A four-year starter, Finkenberg is an efficient run-blocker who can quickly get into position and seal defenders long enough to create seams for his ball carriers. He's also a competitive pass-blocker who stays in front of defenders once locked on, and more often than not finds a way to hold his ground, even though he's on the lighter side (listed at 293 pounds). That said, he's going to have his hands full trying to slow down Barr, the No. 2 prospect on our board.
As athletic as he is, Finkenberg doesn't have great length for an offensive tackle, so he has to overset to take away the edge from speed rushers and he can get beat by quick inside moves because of it. In fact, he's arguably a better fit at guard, where he started his career and could play in the NFL.
Barr is one of the most explosive pass-rushers in the country, and his burst isn't the only reason he's a constant threat to turn the edge against offensive tackles with shorter arms. He makes it even tougher for offensive linemen to get their hands on him by staying low and knocking hands down as he works upfield. There's also a lot to like about his ability to drive tackles back with his first step and then work back inside.
When Arizona State runs behind him, Finkenberg won't get the better of Barr, either. Listed at 6-4, 248 pounds, Barr has the upper-body strength and the length to stack Finkenberg, who tends to play high. Barr also can use his quick hands and feet to slip Finkenberg. Finally, keep an eye on Barr's effort and range in pursuit. He's capable of closing down cutback lanes and chasing down backs.
Green is a resilient player who overcame multiple knee injuries to develop into a productive stand-up defensive end after starting his collegiate career at inside linebacker. He locates the ball quickly and tackles well as a run-defender, but he struggles to anchor despite measuring 6-3, 264 pounds. Moses, meanwhile, has the first-step quickness to get into position and the core strength to drive him off the ball. Moses also gets the edge in pass pro.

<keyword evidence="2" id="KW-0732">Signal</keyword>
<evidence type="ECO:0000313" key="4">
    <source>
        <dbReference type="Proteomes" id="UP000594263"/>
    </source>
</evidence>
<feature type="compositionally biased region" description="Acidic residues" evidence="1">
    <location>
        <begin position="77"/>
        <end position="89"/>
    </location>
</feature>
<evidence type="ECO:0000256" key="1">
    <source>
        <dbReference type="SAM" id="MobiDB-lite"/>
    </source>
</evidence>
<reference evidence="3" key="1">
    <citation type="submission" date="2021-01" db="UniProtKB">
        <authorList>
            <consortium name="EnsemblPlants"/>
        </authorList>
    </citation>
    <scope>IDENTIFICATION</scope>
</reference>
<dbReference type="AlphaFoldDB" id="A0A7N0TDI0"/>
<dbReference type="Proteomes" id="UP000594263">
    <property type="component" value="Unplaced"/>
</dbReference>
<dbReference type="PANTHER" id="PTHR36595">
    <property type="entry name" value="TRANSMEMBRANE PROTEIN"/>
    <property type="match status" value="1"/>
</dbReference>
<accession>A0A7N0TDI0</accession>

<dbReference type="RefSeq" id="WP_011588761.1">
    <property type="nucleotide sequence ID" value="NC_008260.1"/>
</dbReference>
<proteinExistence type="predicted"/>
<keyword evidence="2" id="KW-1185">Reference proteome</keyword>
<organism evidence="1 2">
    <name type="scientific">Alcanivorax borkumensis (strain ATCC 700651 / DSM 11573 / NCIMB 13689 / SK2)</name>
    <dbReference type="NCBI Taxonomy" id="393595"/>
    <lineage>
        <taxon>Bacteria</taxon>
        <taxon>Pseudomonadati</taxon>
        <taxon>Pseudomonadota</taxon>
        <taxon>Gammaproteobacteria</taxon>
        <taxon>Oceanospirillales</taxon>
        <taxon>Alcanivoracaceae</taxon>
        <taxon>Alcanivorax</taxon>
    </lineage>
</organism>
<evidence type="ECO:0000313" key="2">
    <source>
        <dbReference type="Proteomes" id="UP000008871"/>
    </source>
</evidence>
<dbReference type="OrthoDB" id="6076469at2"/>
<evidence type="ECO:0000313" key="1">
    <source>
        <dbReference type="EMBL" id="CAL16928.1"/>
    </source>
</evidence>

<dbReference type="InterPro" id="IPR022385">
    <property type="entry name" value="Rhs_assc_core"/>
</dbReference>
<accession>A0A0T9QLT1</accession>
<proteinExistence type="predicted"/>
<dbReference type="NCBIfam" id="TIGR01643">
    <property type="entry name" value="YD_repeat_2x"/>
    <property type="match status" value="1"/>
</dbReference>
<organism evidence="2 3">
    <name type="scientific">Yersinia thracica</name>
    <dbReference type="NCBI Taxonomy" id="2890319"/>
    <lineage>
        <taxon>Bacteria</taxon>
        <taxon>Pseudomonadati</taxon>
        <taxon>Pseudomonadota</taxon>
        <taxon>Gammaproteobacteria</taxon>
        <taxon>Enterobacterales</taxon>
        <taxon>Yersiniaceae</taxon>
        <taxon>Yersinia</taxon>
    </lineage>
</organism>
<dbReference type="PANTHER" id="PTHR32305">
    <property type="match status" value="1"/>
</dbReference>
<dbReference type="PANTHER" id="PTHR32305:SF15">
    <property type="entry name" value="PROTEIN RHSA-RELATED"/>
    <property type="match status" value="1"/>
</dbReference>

Green can line up in a wide alignment that forces offensive tackles to cover more ground to take away the edge, but here again, this makes them more vulnerable to getting beat inside. Moses isn't most offensive tackles, though, and his ability to pick up edge-rushers from a wide alignment stood out in the Georgia Tech game earlier this season. He doesn't have to overcommit to the outside because of his above-average arm length and he has the foot speed to counter when defensive ends shoot inside.
Chickillo is a 6-4, 277-pound junior who has the length, upper-body strength and toughness to set the edge, and he should make Moses work when Virginia runs at him. However, Chickillo's pad level is inconsistent, and there's room for improvement in terms of his ability to get off blocks. Moses is capable of moving him off the ball when he plays high and sealing him when he stays low. Chickillo is a high-energy pass-rusher who relies on power and effort more than quickness and speed to get to the quarterback. Moses has enough size and gets enough bend in his set to hold his ground.
417dTodd McShay, Steve Muench and Kevin Weidl